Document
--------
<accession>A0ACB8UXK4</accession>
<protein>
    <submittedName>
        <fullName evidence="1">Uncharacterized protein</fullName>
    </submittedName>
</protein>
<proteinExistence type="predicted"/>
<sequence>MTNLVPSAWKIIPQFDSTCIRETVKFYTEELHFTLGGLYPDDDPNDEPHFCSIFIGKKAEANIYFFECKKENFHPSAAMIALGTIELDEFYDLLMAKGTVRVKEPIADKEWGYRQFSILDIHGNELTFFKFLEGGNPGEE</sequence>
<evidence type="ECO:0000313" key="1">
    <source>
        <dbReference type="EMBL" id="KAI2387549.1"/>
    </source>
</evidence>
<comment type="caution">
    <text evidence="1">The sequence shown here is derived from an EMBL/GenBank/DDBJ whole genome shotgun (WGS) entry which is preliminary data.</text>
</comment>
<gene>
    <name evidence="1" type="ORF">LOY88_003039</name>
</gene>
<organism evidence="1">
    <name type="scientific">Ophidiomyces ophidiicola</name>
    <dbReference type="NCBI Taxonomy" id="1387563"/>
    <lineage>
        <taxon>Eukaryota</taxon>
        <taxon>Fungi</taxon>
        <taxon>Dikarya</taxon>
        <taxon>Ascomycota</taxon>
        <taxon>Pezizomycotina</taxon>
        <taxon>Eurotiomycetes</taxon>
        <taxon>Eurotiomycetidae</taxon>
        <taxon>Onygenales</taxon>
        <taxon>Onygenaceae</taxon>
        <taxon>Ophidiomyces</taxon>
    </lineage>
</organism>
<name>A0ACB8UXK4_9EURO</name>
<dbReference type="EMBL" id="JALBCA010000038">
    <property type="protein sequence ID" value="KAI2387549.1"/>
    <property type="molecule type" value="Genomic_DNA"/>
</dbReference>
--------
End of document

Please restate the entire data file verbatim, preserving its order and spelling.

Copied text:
<accession>A0ACB8UXK4</accession>
<protein>
    <submittedName>
        <fullName evidence="1">Uncharacterized protein</fullName>
    </submittedName>
</protein>
<proteinExistence type="predicted"/>
<sequence>MTNLVPSAWKIIPQFDSTCIRETVKFYTEELHFTLGGLYPDDDPNDEPHFCSIFIGKKAEANIYFFECKKENFHPSAAMIALGTIELDEFYDLLMAKGTVRVKEPIADKEWGYRQFSILDIHGNELTFFKFLEGGNPGEE</sequence>
<evidence type="ECO:0000313" key="1">
    <source>
        <dbReference type="EMBL" id="KAI2387549.1"/>
    </source>
</evidence>
<comment type="caution">
    <text evidence="1">The sequence shown here is derived from an EMBL/GenBank/DDBJ whole genome shotgun (WGS) entry which is preliminary data.</text>
</comment>
<gene>
    <name evidence="1" type="ORF">LOY88_003039</name>
</gene>
<organism evidence="1">
    <name type="scientific">Ophidiomyces ophidiicola</name>
    <dbReference type="NCBI Taxonomy" id="1387563"/>
    <lineage>
        <taxon>Eukaryota</taxon>
        <taxon>Fungi</taxon>
        <taxon>Dikarya</taxon>
        <taxon>Ascomycota</taxon>
        <taxon>Pezizomycotina</taxon>
        <taxon>Eurotiomycetes</taxon>
        <taxon>Eurotiomycetidae</taxon>
        <taxon>Onygenales</taxon>
        <taxon>Onygenaceae</taxon>
        <taxon>Ophidiomyces</taxon>
    </lineage>
</organism>
<name>A0ACB8UXK4_9EURO</name>
<dbReference type="EMBL" id="JALBCA010000038">
    <property type="protein sequence ID" value="KAI2387549.1"/>
    <property type="molecule type" value="Genomic_DNA"/>
</dbReference>